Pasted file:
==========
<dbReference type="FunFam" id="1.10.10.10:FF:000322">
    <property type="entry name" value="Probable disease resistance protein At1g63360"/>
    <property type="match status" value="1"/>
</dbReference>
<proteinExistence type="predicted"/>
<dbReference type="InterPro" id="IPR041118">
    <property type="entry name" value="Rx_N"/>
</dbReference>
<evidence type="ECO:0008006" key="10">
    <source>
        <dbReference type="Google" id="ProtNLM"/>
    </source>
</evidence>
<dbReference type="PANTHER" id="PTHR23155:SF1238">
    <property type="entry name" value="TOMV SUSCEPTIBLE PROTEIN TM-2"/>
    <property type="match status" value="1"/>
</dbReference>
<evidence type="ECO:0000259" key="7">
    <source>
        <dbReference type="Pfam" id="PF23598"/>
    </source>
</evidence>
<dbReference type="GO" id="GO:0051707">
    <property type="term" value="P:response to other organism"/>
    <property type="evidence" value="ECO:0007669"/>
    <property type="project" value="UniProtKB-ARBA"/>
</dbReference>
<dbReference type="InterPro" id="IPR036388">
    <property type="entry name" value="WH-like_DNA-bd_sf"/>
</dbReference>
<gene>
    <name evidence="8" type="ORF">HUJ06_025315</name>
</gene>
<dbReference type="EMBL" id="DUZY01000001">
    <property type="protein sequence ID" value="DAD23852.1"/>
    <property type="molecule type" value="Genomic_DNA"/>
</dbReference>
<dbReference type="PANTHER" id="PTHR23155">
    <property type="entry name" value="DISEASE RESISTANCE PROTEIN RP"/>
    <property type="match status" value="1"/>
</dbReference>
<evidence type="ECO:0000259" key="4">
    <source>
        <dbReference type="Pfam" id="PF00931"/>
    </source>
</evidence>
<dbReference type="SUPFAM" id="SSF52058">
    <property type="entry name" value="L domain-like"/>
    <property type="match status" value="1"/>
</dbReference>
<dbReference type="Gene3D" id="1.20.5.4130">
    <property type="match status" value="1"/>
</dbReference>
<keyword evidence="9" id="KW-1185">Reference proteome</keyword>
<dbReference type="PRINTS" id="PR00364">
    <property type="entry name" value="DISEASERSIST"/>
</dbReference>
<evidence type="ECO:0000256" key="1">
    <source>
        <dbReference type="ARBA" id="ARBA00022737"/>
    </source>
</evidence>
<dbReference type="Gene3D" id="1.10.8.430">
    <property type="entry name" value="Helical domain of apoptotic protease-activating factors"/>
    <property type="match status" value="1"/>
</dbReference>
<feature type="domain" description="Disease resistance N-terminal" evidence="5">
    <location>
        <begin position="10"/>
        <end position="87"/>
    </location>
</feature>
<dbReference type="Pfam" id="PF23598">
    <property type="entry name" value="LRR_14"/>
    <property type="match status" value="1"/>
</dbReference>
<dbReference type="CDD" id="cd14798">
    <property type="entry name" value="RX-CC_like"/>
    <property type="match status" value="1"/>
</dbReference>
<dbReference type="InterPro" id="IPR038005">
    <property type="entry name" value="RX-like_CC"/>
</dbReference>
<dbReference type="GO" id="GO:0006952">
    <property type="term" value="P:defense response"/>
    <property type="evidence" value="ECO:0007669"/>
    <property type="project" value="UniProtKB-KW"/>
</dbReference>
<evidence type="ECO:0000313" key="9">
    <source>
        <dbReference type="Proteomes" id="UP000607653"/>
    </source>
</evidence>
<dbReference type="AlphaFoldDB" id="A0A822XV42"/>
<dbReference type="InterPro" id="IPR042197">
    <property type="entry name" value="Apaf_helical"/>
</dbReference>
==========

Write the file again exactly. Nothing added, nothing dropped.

<dbReference type="FunFam" id="1.10.10.10:FF:000322">
    <property type="entry name" value="Probable disease resistance protein At1g63360"/>
    <property type="match status" value="1"/>
</dbReference>
<proteinExistence type="predicted"/>
<dbReference type="InterPro" id="IPR041118">
    <property type="entry name" value="Rx_N"/>
</dbReference>
<evidence type="ECO:0008006" key="10">
    <source>
        <dbReference type="Google" id="ProtNLM"/>
    </source>
</evidence>
<dbReference type="PANTHER" id="PTHR23155:SF1238">
    <property type="entry name" value="TOMV SUSCEPTIBLE PROTEIN TM-2"/>
    <property type="match status" value="1"/>
</dbReference>
<evidence type="ECO:0000259" key="7">
    <source>
        <dbReference type="Pfam" id="PF23598"/>
    </source>
</evidence>
<dbReference type="GO" id="GO:0051707">
    <property type="term" value="P:response to other organism"/>
    <property type="evidence" value="ECO:0007669"/>
    <property type="project" value="UniProtKB-ARBA"/>
</dbReference>
<dbReference type="InterPro" id="IPR036388">
    <property type="entry name" value="WH-like_DNA-bd_sf"/>
</dbReference>
<gene>
    <name evidence="8" type="ORF">HUJ06_025315</name>
</gene>
<dbReference type="EMBL" id="DUZY01000001">
    <property type="protein sequence ID" value="DAD23852.1"/>
    <property type="molecule type" value="Genomic_DNA"/>
</dbReference>
<dbReference type="PANTHER" id="PTHR23155">
    <property type="entry name" value="DISEASE RESISTANCE PROTEIN RP"/>
    <property type="match status" value="1"/>
</dbReference>
<evidence type="ECO:0000259" key="4">
    <source>
        <dbReference type="Pfam" id="PF00931"/>
    </source>
</evidence>
<dbReference type="SUPFAM" id="SSF52058">
    <property type="entry name" value="L domain-like"/>
    <property type="match status" value="1"/>
</dbReference>
<dbReference type="Gene3D" id="1.20.5.4130">
    <property type="match status" value="1"/>
</dbReference>
<keyword evidence="9" id="KW-1185">Reference proteome</keyword>
<dbReference type="PRINTS" id="PR00364">
    <property type="entry name" value="DISEASERSIST"/>
</dbReference>
<evidence type="ECO:0000256" key="1">
    <source>
        <dbReference type="ARBA" id="ARBA00022737"/>
    </source>
</evidence>
<dbReference type="Gene3D" id="1.10.8.430">
    <property type="entry name" value="Helical domain of apoptotic protease-activating factors"/>
    <property type="match status" value="1"/>
</dbReference>
<feature type="domain" description="Disease resistance N-terminal" evidence="5">
    <location>
        <begin position="10"/>
        <end position="87"/>
    </location>
</feature>
<dbReference type="Pfam" id="PF23598">
    <property type="entry name" value="LRR_14"/>
    <property type="match status" value="1"/>
</dbReference>
<dbReference type="CDD" id="cd14798">
    <property type="entry name" value="RX-CC_like"/>
    <property type="match status" value="1"/>
</dbReference>
<dbReference type="InterPro" id="IPR038005">
    <property type="entry name" value="RX-like_CC"/>
</dbReference>
<dbReference type="GO" id="GO:0006952">
    <property type="term" value="P:defense response"/>
    <property type="evidence" value="ECO:0007669"/>
    <property type="project" value="UniProtKB-KW"/>
</dbReference>
<evidence type="ECO:0000313" key="9">
    <source>
        <dbReference type="Proteomes" id="UP000607653"/>
    </source>
</evidence>
<dbReference type="AlphaFoldDB" id="A0A822XV42"/>
<dbReference type="InterPro" id="IPR042197">
    <property type="entry name" value="Apaf_helical"/>
</dbReference>